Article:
When: 25h February to 5th March 2014.
Where: Sitges, 35 km south of Barcelona.
Who would enjoy it?: Party goers, the curious, Latin music lovers and the gay community.
Price: Completely free.
There are few towns as small as Sitges that can host a world-famous carnival. This Costa Dorada destination manages to pull it off with aplomb, hosting the annual Sitges Carnival – an extravaganza of colour and hedonism that can rival any city’s celebrations. Sitges is just a 40-minute train ride away from Barcelona, and a great option for a day trip out of the city.
From 25th February to 5th March Barcelona’s small neighbour comes alive with a series of events that together attract around 300,000 people. Throngs of pleasure-seekers come to this small seaside town to experience what many claim is the most decadent and wild event of its kind in Europe.
But this is only the half of it. Since becoming a countercultural haven of tolerance during the otherwise grim Franco era, Sitges is now a mecca for the gay community. The Sitges carnival has become a highpoint on the international gay calendar and adds a unique flavour and sense of fun to the festivities.
So what can you expect from the Sitges Carnival?
Fun days and crazy nights! The carnival boasts a number of colourful parades with scantily clad revellers, outrageous costumes, street music, and bands. The largest of these, the Rua de la Disbauxa (the Parade of Debauchery) takes place on the Sunday afternoon and contains over 40 floats. The events are also known for being safe, a fact that is attributed to the fun-loving, inclusive atmosphere on which Sitges prides itself.
Another parade not to be missed is the Rua de l’Extermini (the Parade of Extermination) which is usually packed with drag queens mourning the symbolic end of the fun. This one is usually a little more raucous and is less suitable for little children as the crowds can get very hectic.
Other highlights during the Sitges Carnival include a fireworks display after the election of the carnival King and Queen, the children’s parades and in a slightly surreal finale on Ash Wednesday, an effigy of a sardine being buried on the beach. (Apparently this originates from the practice of giving up sardines for lent).
Timetable of events at the Sitges Carnival 2014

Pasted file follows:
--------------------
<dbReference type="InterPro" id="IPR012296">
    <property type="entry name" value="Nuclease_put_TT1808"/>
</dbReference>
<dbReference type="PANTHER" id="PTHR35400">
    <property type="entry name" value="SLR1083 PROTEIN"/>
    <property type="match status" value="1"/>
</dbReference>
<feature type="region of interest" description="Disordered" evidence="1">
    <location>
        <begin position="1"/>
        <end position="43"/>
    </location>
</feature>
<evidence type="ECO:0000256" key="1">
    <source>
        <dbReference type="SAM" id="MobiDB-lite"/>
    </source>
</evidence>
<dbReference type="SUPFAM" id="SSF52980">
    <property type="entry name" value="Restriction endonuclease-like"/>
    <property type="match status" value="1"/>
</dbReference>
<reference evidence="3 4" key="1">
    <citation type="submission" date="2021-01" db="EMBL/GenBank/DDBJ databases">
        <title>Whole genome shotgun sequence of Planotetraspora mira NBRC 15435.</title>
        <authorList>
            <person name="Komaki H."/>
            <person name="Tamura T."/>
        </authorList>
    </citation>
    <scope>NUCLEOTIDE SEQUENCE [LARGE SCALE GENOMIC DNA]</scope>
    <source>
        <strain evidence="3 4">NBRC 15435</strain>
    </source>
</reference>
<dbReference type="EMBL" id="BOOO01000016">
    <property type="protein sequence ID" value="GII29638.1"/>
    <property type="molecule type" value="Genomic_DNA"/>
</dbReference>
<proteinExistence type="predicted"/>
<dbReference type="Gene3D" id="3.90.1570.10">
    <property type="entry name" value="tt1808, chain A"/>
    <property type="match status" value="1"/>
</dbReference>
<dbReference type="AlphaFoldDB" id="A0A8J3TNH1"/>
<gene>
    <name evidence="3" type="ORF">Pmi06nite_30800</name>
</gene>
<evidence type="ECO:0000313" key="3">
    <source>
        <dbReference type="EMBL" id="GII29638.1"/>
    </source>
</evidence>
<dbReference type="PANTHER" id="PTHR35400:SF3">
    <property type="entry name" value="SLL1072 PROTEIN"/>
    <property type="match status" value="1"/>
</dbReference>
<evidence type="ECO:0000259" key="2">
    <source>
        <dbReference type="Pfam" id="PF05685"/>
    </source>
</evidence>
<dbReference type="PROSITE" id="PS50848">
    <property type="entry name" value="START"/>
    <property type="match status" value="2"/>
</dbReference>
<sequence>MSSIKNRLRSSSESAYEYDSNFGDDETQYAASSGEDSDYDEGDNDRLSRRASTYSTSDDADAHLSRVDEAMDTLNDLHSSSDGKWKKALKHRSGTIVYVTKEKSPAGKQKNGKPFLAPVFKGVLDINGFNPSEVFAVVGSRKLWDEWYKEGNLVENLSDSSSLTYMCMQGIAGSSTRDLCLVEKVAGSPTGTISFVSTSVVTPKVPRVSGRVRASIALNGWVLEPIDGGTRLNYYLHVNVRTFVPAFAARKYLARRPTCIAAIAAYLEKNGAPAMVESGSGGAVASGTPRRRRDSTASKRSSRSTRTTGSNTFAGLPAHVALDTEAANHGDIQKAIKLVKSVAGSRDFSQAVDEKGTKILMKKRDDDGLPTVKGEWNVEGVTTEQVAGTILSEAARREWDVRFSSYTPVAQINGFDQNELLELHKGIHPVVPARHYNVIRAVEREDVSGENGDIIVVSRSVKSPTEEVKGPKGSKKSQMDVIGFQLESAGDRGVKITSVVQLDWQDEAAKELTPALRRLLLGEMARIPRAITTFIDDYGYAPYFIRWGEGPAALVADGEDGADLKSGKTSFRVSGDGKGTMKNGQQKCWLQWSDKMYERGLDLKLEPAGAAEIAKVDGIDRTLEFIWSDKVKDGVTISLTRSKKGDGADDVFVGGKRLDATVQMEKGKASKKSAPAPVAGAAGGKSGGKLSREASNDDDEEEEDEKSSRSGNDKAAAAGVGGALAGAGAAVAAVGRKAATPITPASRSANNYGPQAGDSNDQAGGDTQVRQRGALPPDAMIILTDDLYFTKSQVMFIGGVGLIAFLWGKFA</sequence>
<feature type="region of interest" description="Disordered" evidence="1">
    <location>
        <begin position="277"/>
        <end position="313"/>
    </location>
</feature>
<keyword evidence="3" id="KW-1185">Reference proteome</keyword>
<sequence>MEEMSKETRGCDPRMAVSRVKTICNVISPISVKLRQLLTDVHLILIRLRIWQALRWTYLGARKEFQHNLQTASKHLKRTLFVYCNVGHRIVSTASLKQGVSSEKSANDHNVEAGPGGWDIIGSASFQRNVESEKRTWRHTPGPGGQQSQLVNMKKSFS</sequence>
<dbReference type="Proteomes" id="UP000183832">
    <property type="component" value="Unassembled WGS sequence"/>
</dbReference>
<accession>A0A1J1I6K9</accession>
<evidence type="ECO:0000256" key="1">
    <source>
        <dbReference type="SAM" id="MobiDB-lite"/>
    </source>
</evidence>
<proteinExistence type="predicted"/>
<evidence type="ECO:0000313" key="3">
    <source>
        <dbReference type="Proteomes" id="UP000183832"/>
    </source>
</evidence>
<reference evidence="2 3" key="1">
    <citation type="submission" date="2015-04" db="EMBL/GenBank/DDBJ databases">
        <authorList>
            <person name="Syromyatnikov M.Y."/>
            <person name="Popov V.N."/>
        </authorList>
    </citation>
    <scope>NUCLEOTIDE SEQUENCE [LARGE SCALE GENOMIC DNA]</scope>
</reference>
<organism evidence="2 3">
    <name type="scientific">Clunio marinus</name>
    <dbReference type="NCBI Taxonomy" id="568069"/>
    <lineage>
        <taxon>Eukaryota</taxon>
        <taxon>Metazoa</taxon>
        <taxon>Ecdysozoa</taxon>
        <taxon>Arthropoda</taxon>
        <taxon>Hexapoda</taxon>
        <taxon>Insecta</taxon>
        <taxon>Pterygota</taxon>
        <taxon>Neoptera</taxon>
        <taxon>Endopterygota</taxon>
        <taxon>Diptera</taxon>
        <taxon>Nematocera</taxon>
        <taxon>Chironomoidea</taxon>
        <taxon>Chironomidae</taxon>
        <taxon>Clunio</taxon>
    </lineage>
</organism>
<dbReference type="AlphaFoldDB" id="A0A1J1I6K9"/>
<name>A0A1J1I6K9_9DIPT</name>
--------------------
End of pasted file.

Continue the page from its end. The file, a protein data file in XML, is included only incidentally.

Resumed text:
Thursday 27th February
‘Fatty Thursday’ or Jueves Lardero marks the beginning of the festivities and also a huge celebration of local cuisine such as xatonada (a type of cod salad). The Arrival of His Majesty Carnestoltes and the Carnival Queen also takes place – they head to the Town Hall and read out the Predicot or ‘Proclamation’ to the residents of Sitges.
Friday 8 February
His Majesty Carnestoltes, the Queen and their entourage do a tour of the town’s schools and institutions.
Saturday 9 February
The visits continue during the morning and there’s usually music in the streets and activities put on for children during the afternoon.
Tuesday 4th March
15:00 – Rua Infantil (children’s parade)
19:30 – Rua de l’Extermini (the parade of extermination)
Starting point: Cap de la Vila
Wednesday 5th March
19:00 – The Kings Funeral Procession
Starting point: Plaça Ajuntament
20:30 – Burial of the King
– Passeig de la Ribera (les Barques beach/plage de les Barques).
How to get to Sitges
The best way to get to Sitges from Barcelona is by train. There are frequent services from Passeig de Gràcia and the Estació de Sants – for specific information on train times and fares visit the website of Spain’s national rail company RENFE. To find out more about the event visit the town’s Tourist Information website.
Even if you’re heading to Catalunya for the Sitges Festival, it would be a shame if you don’t spend time in Barcelona. Choose an apartment in the district of Sants within walking distance of the trains to Sitges.